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Guidelines for Revision of Essays 1 and 2 (Due by Mon., Nov. 30) 1. Number the paragraphs in your graded essay. 2. Indicate places you will expand or cut your essay. You can do this electronically (using Track Changes) or directly on the graded essay, but I want to see some of your editing plans and process.* If you schedule a conference with me before you revise, bring the graded copy with you, and we can begin the process then. 3. Highlight and correct all usage errors on the graded essay (or on the final if you are editing electronically.*) 4. Revise the essay according to these notes and print. 5. Number the paragraphs in your revised essay. 6. Write a new process letter which responds to the following questions: Which comments or suggestions for revision did you concentrate on? What did you add to or cut from the graded version to address these concerns? Which parts of the essay are completely new or significantly rewritten? Use paragraph numbers for reference. If there were any suggestions for revision that you decided not to take, explain why. What kinds of usage errors did you find most difficult to correct? Which parts of this essay are you most proud of? Which parts do you think still need more work? Submit the original graded copy, revision notes,* and new process letter* along with the revised version (labeled “revised” and dated) (*can be E-mailed) A Rose in the Desert One of our strengths as human beings is diversity. We grow up in different societies with different cultures, morals, and struggles. Although I know life has more to teach me, I have already discovered so much by growing up in Saudi Arabia and moving to the United States. The two countries are so different that I often wonder how they can both exist at the same time. Although born and raised in Saudi Arabia, I find myself more at home in the United States than I ever have felt in my own country. My fifteen years of experience growing up as an outcast with my mother in the fully male dominated society of Saudi Arabia was one of the greatest struggles and learning experiences of my life. My mother and I, like roses in the desert, lived a very different life than what was expected and accepted as part of the traditional Saudi Arabian culture, and this experience has made me who I am today. In Saudi Arabia, each household has a father as the head and master of the family, and the mother as the submissive follower. When I was three years old, my father left me, my mother, and my sister in the dust to fend for ourselves. Without a male leader in the household, mother had no choice but to raise us on her own. She had to battle family members who had their own ideas of how my sister and I were to be raised. Often, outside family members would instruct and punish us without her consent. When I was nine years old, my cousin and I ran around the house and played “coppers and robbers”. My uncle blamed me for the commotion and grabbed me by the ear to drag me away for punishment. My mother took me away from him, grabbed my sister with her other hand, and walked out of the house. She told him if he didn’t respect her children then he didn’t respect her. My uncle apologized, but even then, my mother and I were considered the very lowest level of the family. If my uncle had been watching any other family members, he would not have dared to punish them without permission because that would have been an insult to the father. However, I instinctively knew that I should not look up to my extended family for good values. My mother constantly and consistently showed my sister and I how to have good morals and to strive to do our best to succeed. I believe that she was determined to give us better morals and stronger family values than those displayed by my father and other men in our society. My mother sacrificed everything to make sure my brother and I had everything we needed and most of what we wanted. As a young child, I often thought my mother’s choice of owning only a week’s worth of clothing was a bit strange. My brother and I were often taken shopping to get new clothes and shoes. Looking back, I’m sure my mother’s small wardrobe was often the ridicule of society; but she sheltered us as best as she could from the unfair discrimination by providing us with clothes and accessories equal to those of our peers. I didn’t know it at the time, but just by being an example, my mother showed me what being a part of a family really means. I was taught to be respectful and open to new ideas. My mother marched into a male only school and registered me for classes. She knew that although schools in Saudi Arabia may not be as open minded as she wanted, I needed an education. With a relentless attitude and unwillingness to compromise, my mother fought her way through scoffing male teachers and a haughty principal in order secure my enrollment. During my years at this school, I was exposed to the traditional education and views of my culture. We were expected to like football, treat women as inferior, and go camping in the desert with the male members of our family in order to turn into strong dominant men. However, my mother had encouraged me from the very beginning to think for myself and to pursue my interests. While my classmates focused on sports and video games, I fell in love with computers and world culture. This new found passion inspired me to learn everything I could about technology and how to use it to better understand different cultures. At the age of twelve, I started learning the Japanese language. I watched anime, spent hours reading about the Japanese culture, and became the outcast in a world that refused to accept individuality. Because my interests were so different than those of my peers, I would often find myself physically and mentally abused by fellow classmates and teachers. Perhaps they thought there was still a chance they could break my independent nature and mold me into a more acceptable man. I remember one time specifically when my teacher held me after school and made me write lines. While I was writing, he hurled insult after insult about my mother and my upbringing that I was forced to tolerate. Another time, this same teacher actually hit me on the back of the head until I felt dizzy. The teacher knew that I didn’t have a father figure to stand up for me, and he took advantage of the situation. However, he had no idea that my mother was not the typical submissive female. She filed a complaint with the school board and would not back down. Her consistent refusal to withdraw the complaint led to and educational expert being called in to investigate. My teacher’s excuse was that he “didn’t mean to do it”. My mother had always told me how much she hated that excuse and that I should always hold myself responsible for my own actions. It was her strength and moral character that made me realize that women are equal to men. However, after the education expert left, my teacher told the other students that were in my class that I had complained against him. He turned the students against me and I was bullied and shunned by the entire class. It was at that moment that I knew I belonged in a different world. Many years later when I visited my sister in the United States, I experienced the shock of a life time. My views on equality and interest in other cultures was not only tolerated, but wholeheartedly accepted in America. While no country is without discrimination, I found that strangers quickly became friends once they realized we shared similar views and morals. I was valued not only for my opinions but for my computer knowledge. My sister’s friends came to me for help with their slow running computers and internet connection problems. Not only did I enjoy helping people from different walks of life, but I appreciated their gratitude and relief when I fixed their computers. In Saudi Arabia, if I were to fix a computer for someone, they would ignore the skill required and command that I continue to maintain their computers at no charge. They would never acknowledge that I had a talent for computers or accept me as a valued member of society. In the United States, I gained friends and respectful mentors. For the first time in my life, I was in a hub of ethnic diversity and acceptance. Although I only visited my sister for a short while, I quickly realized that the United States had much to offer me in terms of acceptance and positive experiences. More than anything, this visit made me see that I did not belong in Saudi Arabia. Thanks to my mother’s constant encouragement, my grades at my school in Saudi Arabia were good enough to get me into George Mason University. Now, I can continue my growth and mental development as an independent thinker surrounded by other independent thinkers without fear of harassment or oppression of my spirit. Already, I feel welcomed and accepted as an equal among my classmates. I am experiencing the delicious food from different cultures, the variety of entertainment from Japanese Animation to American reality shows, and of course, the culturally diverse people! I can walk into any store and be treated with respect and a friendly smile. While I do miss some aspects of Saudi Arabia, especially my friends, I feel that I can truly grow as a person at my university. I am thankful for my experiences and for my mother’s give all mentality. Without her strength, I don’t think I would be where I am today with the core values and moral standards that I possess. Because of her, I have found the hospitality of a new school in the United States, thousands of miles away from my native Saudi Arabia. Now, finally, I am home. When people think of Saudi Arabia, the image of deserts, camels, and long flowing clothing may come to mind. However, my homeland is steeped in tradition and customs that go back hundreds of years. One of these traditions is Arabian coffee. Our coffee has a unique taste, and it is brewed carefully to ensure that the taste is bold and aromatic. The traditional coffee is more than just beans and hot water. On cold nights, we sit outside around the fire as a family and drink our coffee together. The meaning of Arabian coffee is not just where it’s from, but who it’s from, and why we choose to drink the coffee in different ways. Arabian coffee is a slightly bitter and very strong coffee that has been slow brewed at home using only Arabica beans. The coffee is not bought at a coffee shop as is common in the United States and other countries. Although there are Starbucks in Saudi Arabia, we do not have a Starbucks around the corner. Even if we did, my family and I would not go because the experience is not the same. Instant coffees and Starbucks use either the bitterer Robusta bean, or a combination blend for coffee, and then cover the coffee with sugar, caramel, and chocolate. This is because Robusta is cheaper and easier to grow. However, in Saudi Arabia, the Arabica bean is predominant. We select the finest and freshest Arabica coffee beans from the market. There are several different reasons why I prefer the Arabica bean. The most important reason is not only does it have a stronger taste than other beans, but it is the type of roast that I have grown up drinking. When the coffee is brewed, I can smell it in the kitchen all the way from my bedroom. Like a moth to a flame, I am drawn to the kitchen every time I smell the strong sensual coffee. Once I reach the kitchen, I usually can hear the freshly made coffee pouring from the machine to the coffee pot. To me, it sounds like my soul is being filled with warmth. My mother greets me with a smile, and I start getting several the cups and Dallah, or the long spouted coffee pot, down from the shelf. I don’t just get a cup for myself because I know that when my mother makes coffee, it’s made for everyone. Unlike American coffee mugs, our mugs do not have handles. They are small cups that are easy to hold and pleasantly warm your hands. I am filled with a contented glow before I even drink the coffee because I know that I will be spending time with my family while we drink the coffee together. Typically, the female head of the household makes the coffee. One of the most important and most unique traditions of Arabian coffee is when we all drink the coffee outside during the colder evenings. The men build a bonfire outside of the home and put blankets and cushions around the fire for everyone to sit. The children play around the fire and wait for the coffee to arrive. The women bring the coffee and the cups, and we all drink together as a family. Because I am older, I sit quietly next to my elders and listen as they begin to talk about the news of the day. Although some American families may sit outside of a Starbucks in green plastic chairs in order to drink their coffee, the vast emptiness and harsh realities of the Saudi Arabian deserts make Arabian coffee outside a bit different. The children know not to wander too far from the fire, and occasionally the adults have to chase away stray dogs that come looking for scraps. We stick together as a family because it is the easiest way to survive, but we bond together because we value family above money, fame, and outside distractions. Sharing the warmth of the fire, breathing in the gentle steam from our cups, and drinking the delicious coffee with my family is one of the happiest times of my week. These are memories I keep with me when I am away from home. One of the most prominent differences between Arabic coffee and any other coffee is how we serve our coffee. We have a strict set of rules that must be followed or else the server of the coffee is considered to be disrespectful. Any time we have guests, we follow these traditions. First, the coffee cups must be filled while the server is standing. The server has the Dallah in the left hand, and the cups in their right hand. They only fill the cups ¼ of the way full to avoid the cup from being too hot. This also forces the drinker to really savor the coffee instead of sipping it too quickly. However, the coffee is poured in a very specific order. These “shots” are meant to show hospitality and respect. The first cup of coffee is actually poured by the host for the host. The host must taste the coffee to make sure it is of acceptable quality. Next, the host pours a second cup of coffee. This cup of coffee is for the guest; and it is traditionally meant to offer life and vitality to the guest, as well as giving the guest a chance to taste the coffee and make sure that it is to their liking. The third cup of coffee is both for the guest and the host to enjoy. It is used to set the pleasant mood of the evening. If a fourth cup of coffee is offered by the host and received by the guest, this means that the guest is willing to defend the host’s home should it be under attack. This tradition dates back from when Arabic tribes were constantly at war. When serving the coffee to the guest, the host must say “tafaddal” to the guest. This means, “Please take the coffee”. These traditions are important because they show proper respect to the entire family and to guests. My first visit to Starbucks was my last. The server did not ask me to take the coffee, and I was surprised by how much coffee was in the cup. The taste was like eating a piece of bitter rubber, and the coffee drinkers were divided among tables and did not mingle and talk to one another. Starbucks made me miss coffee with my family. Luckily, I know that I will be greeted as a family member around the fire with a proper cup of Arabica coffee any time I come home to visit. Process Letter I enjoyed writing the description of Arabian coffee because it has brought back fond memories from my homeland. I feel a bit closer to home having relived some of these experiences; especially the memory of drinking coffee outside with my family. I believe I have written a good essay because it is organized topically, yet still can be read as one flowing concept. I made sure to include comparisons to Starbucks so that the audience would really be able to see the difference. I also stuck to the topic of my essay by constantly showing how the Arabic coffee means family, and not just something to drink. I would say if there was one thing to improve about my essay, it would be the last paragraph. For me, it doesn’t read quite as smoothly as the rest of the essay. It does stick with the topic, and I do think I have a nice concluding sentence. I tried not to be too disrespectful about Starbucks coffee, but I also wanted to give my honest recollection of what Starbucks is like for me. I also tried to include several senses in my description of the Arabian coffee, from describing the warmth to the sweeter taste so that my outside audience would really understand what it’s like to have Arabic coffee. ...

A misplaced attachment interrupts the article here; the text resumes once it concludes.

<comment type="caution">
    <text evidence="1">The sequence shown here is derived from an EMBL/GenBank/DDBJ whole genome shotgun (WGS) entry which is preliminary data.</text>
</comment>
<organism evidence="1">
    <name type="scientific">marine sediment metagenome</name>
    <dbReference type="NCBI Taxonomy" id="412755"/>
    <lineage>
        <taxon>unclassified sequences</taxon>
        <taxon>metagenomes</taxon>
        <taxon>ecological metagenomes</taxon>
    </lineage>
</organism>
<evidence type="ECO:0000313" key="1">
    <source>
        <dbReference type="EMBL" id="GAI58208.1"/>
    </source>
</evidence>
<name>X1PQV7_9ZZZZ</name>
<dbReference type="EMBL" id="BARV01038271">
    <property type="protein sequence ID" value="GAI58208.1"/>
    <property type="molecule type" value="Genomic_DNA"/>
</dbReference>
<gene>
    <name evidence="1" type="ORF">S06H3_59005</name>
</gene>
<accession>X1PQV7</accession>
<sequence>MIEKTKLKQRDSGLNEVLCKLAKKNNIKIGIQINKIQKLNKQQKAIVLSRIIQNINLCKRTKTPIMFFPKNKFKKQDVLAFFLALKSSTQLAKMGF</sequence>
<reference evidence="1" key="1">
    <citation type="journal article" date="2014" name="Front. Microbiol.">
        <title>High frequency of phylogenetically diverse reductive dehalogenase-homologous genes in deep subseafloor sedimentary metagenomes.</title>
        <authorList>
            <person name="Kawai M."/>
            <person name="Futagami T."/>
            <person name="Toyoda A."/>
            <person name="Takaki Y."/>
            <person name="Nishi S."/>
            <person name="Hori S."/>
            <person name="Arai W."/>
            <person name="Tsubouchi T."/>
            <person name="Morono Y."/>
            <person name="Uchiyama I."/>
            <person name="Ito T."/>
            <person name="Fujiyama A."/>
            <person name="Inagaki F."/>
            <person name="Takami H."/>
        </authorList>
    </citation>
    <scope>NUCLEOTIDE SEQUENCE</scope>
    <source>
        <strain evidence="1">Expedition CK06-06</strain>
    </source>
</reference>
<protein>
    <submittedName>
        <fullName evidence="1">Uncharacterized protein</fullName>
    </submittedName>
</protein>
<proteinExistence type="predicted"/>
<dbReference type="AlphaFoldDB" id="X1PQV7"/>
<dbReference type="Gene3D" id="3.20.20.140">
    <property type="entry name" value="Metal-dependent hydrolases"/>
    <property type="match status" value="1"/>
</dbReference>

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Purdue University